One celebrity missing from the performance was the highly anticipated return of Kadhim Al-Saher to Iraq. The singer has not performed in his home country for decades, opting to sing patriotic Iraqi songs across the world bar Iraq, but this week it was officially announced that he would be making a long-awaited return home.

The ceremony came to a close without Al-Saher’s attendance as fans aired their frustration across social media. The performances of a plethora of high-profile artists, from Hussam Al-Rassam to Rahma Riad, more than filled this gap.

A highlight for many was that FIFA President Gianni Infantino managed to make the journey to Basra and appeared impressed throughout the tournament. The opening ceremony vastly outshone any expectations people had of Iraq, and served as an emotional and proud moment for many Iraqis across the world. Let’s hope we have more of the same to look forward to throughout the tournament.

World watches with bated breath as new Tiger Woods emerges

World watches with bated breath as new Tiger Woods emerges
Updated 29 November 2023

World watches with bated breath as new Tiger Woods emerges

World watches with bated breath as new Tiger Woods emerges
  • The 47-year-old American returns to action at the Hero World Challenge, a tournament hosted by his eponymous foundation

ALBANY: Like waiting for Apple’s latest software update, there is a buzz of anticipation in the golf world. Tiger Woods is about to make yet another comeback.

The 47-year-old American, a 15-time major champion widely considered the greatest player ever to pick up a club, is back in action this week at the Hero World Challenge, a 20-man limited-field tournament hosted by the Tiger Woods Foundation.

Woods is a walking orthopedic textbook. To jot down everything his body has gone through and the number of reasons he has had to go under the scalpel would be a litany of medical conditions. 

But on Tuesday, when he entered the media center for a press conference, it seemed we were seeing a different Tiger Woods. The boxer’s swagger was still there, but there was no sign of any limp in his gait.

A lot has already changed over the past few years. Woods is more approachable, more thoughtful in his replies. He does not brush off controversial questions. He is more actively involved in the future of the sport, instead of passively catalyzing its growth with his individual brilliance.

As his latest comeback begins, the questions swirl. Have all his bugs been fixed? Are there any new features of his swing? Will his swing speed increase? Will his batteries have a longer life?

His performance over 72 holes in the next four days will decide the success of Woods Version 6.0. Nothing can tarnish his impeccable legacy and the world certainly will not end if he fails this week, or even in the foreseeable future. However, it will be a beautiful place if he starts contending again in his trademark Sunday red and black.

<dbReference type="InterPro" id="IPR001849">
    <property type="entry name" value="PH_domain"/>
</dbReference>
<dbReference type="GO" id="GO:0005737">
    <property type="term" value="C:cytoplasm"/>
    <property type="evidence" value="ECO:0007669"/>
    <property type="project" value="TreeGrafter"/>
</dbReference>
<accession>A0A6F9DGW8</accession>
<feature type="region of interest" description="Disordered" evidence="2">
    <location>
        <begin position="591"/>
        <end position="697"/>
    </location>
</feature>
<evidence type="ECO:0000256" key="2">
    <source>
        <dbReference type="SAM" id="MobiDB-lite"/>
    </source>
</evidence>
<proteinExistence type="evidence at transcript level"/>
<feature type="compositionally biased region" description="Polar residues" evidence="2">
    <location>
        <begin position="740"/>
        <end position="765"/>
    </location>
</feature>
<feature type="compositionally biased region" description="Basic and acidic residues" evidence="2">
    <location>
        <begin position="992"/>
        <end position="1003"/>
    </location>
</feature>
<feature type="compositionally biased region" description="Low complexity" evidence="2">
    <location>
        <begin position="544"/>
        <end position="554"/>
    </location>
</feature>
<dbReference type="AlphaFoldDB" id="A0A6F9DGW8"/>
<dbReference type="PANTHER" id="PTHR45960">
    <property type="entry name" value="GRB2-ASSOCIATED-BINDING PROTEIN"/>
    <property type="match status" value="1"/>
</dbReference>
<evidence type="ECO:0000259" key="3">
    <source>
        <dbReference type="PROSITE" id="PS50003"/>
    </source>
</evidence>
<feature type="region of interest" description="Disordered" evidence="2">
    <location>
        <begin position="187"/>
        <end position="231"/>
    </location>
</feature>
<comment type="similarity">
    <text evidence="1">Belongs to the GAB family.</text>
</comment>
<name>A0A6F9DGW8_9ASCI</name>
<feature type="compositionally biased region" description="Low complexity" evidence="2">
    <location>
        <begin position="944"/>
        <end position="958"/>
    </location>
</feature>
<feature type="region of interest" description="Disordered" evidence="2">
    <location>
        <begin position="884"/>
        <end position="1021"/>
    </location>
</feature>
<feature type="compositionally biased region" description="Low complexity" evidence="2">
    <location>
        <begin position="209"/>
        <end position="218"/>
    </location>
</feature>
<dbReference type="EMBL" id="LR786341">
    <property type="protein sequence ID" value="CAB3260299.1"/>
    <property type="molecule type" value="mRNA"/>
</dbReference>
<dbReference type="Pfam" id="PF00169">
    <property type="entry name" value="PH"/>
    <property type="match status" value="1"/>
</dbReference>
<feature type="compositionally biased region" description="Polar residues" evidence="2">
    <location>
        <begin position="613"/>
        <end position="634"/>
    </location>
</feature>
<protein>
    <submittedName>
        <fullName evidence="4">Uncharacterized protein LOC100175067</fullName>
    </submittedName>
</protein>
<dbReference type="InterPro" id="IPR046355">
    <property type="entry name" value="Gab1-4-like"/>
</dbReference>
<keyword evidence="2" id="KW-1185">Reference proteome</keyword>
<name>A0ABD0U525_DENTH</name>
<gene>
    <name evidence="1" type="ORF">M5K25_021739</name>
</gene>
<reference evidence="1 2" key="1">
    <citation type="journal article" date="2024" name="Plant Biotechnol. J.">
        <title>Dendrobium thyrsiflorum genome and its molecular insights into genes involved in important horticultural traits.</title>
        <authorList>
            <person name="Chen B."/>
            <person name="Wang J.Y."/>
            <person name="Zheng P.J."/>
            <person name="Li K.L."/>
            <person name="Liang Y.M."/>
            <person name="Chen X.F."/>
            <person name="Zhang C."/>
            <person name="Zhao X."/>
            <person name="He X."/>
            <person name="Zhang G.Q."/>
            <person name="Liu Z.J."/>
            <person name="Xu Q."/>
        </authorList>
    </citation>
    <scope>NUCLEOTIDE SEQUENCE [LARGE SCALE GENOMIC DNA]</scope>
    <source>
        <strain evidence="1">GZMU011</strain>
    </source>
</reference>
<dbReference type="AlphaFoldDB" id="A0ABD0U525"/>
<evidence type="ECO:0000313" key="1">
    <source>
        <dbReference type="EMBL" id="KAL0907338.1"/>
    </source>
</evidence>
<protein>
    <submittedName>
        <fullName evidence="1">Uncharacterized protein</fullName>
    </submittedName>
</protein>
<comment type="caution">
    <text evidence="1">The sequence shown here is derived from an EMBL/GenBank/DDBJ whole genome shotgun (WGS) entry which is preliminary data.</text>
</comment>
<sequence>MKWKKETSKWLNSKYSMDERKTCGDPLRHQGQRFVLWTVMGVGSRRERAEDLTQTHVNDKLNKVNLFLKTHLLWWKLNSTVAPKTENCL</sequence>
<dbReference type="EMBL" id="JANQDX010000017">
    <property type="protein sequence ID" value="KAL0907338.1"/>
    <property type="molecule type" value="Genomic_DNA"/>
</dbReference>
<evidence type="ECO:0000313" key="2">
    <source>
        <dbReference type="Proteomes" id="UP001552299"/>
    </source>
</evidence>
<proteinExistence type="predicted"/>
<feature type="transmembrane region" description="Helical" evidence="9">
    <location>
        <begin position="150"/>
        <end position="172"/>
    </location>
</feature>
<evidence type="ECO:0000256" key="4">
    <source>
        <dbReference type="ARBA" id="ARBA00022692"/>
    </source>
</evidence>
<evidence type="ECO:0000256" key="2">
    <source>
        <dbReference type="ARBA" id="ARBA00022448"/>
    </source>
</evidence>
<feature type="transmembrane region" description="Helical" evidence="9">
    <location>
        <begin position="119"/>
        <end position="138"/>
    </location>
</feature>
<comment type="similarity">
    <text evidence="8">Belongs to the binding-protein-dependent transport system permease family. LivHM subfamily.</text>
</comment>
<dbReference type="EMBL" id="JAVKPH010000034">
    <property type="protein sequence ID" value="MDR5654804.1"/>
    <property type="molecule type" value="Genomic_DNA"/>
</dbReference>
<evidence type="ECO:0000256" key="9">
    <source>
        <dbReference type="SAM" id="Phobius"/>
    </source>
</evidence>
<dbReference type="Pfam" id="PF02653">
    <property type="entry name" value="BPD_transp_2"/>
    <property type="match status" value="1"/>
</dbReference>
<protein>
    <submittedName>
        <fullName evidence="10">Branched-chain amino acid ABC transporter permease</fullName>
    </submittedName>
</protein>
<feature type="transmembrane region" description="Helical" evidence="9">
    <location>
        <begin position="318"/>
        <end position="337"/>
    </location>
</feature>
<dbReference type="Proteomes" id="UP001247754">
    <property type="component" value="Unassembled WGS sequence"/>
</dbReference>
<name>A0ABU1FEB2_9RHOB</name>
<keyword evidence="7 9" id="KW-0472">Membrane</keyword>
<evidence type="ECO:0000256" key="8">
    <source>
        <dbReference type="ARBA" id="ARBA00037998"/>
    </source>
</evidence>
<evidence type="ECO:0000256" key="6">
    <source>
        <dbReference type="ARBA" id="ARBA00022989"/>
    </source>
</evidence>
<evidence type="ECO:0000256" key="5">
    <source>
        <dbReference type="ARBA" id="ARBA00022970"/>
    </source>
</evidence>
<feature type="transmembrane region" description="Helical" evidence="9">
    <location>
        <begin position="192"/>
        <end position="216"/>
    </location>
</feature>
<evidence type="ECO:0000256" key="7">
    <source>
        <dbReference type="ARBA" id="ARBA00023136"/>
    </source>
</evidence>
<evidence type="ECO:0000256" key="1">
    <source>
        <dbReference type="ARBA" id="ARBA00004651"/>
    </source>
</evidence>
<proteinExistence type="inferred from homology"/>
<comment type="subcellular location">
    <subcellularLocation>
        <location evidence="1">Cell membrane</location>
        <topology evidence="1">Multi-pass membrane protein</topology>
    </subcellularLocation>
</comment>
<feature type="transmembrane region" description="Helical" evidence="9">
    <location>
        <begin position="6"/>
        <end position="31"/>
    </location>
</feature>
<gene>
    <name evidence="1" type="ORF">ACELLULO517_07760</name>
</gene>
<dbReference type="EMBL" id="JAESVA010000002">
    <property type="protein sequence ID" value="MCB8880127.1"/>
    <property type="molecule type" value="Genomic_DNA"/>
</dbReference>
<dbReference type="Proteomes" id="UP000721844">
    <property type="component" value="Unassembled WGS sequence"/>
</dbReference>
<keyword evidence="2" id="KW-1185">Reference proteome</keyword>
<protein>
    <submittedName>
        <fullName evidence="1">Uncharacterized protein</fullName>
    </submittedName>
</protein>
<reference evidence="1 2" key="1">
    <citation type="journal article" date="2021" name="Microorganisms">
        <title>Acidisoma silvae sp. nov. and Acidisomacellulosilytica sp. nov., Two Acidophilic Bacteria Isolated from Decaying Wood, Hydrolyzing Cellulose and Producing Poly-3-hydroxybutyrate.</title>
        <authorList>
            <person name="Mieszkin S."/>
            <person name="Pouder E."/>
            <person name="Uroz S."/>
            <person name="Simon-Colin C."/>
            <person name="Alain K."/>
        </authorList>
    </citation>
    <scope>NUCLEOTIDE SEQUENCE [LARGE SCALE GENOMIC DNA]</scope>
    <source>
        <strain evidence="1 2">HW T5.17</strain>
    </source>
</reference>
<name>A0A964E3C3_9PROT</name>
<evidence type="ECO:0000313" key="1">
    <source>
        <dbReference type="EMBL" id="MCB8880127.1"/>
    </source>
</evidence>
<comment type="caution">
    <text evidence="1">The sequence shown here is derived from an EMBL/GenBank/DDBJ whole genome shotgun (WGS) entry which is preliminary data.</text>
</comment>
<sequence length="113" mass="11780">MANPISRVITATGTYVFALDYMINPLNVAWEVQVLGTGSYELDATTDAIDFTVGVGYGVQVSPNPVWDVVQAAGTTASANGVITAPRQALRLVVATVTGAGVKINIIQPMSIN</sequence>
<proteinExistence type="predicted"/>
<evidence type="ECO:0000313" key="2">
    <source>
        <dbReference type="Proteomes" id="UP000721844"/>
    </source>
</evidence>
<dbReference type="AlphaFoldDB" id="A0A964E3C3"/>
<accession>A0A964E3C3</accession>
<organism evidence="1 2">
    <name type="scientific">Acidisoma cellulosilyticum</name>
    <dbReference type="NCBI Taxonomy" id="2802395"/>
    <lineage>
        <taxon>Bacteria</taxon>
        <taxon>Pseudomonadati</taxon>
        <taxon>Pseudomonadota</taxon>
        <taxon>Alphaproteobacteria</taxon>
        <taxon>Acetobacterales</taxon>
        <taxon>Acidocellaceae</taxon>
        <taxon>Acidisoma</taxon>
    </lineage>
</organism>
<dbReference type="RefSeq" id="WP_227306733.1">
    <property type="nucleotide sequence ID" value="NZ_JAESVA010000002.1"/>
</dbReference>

The last time he had microdiscectomy surgeries in his spine, Woods managed to put together a swing that alleviated the pressure on his back and made full use of his Popeye-like biceps. This time, it is the subtalar joint in his ankle that has been fused.

Here is what we know after his interaction with the media — Woods is pain-free in the ankle. However, because of the changes he has made, he does feel sore in other parts of his body. And he is as excited as we are to find out how he shapes up with a scorecard in his hand.

“My game feels rusty, I haven’t played in a while. I’m excited to compete and play and I’m just as curious as all of you are to see what happens. I can tell you this, I don’t have any of the pain that I had at Augusta or before that in my ankle. Other parts are taking the brunt of the load so I’m a little sorer in other areas. The surgery was a success,” Woods said.

As for the future, Woods does not see himself playing more than one tournament a month in 2024. It is likely his season will start with the Genesis Invitational at Riviera, in southern California.

During his time away from the game, Woods has been actively involved as a new player director of the PGA Tour board, sorting out the framework agreement with Saudi Arabia’s Public Investment Fund. He hinted the board was working towards meeting the Dec. 31 deadline, which would see an infusion of funds into the PGA Tour and the creation of a new for-profit company.

“I’m pleased at the process and how it’s evolved and also frustrated in some of the slowness and the governance change that we want to have happen,” said Woods.

“And December 31 is coming up very quickly, so there’s a timetable there that we would like to implement some of these changes that have not taken place. All the player directors have spent so many hours and worked tireless hours to make sure we have the best deal for all the players and the PGA Tour,” he said, adding that the Tour was still talking to other potential investors.

Woods will start the first round of the Hero World Challenge on Thursday at 7:52 p.m. Saudi time, paired with Justin Thomas.

Al-Fayha keep AFC Champions League hopes alive with win over Ahal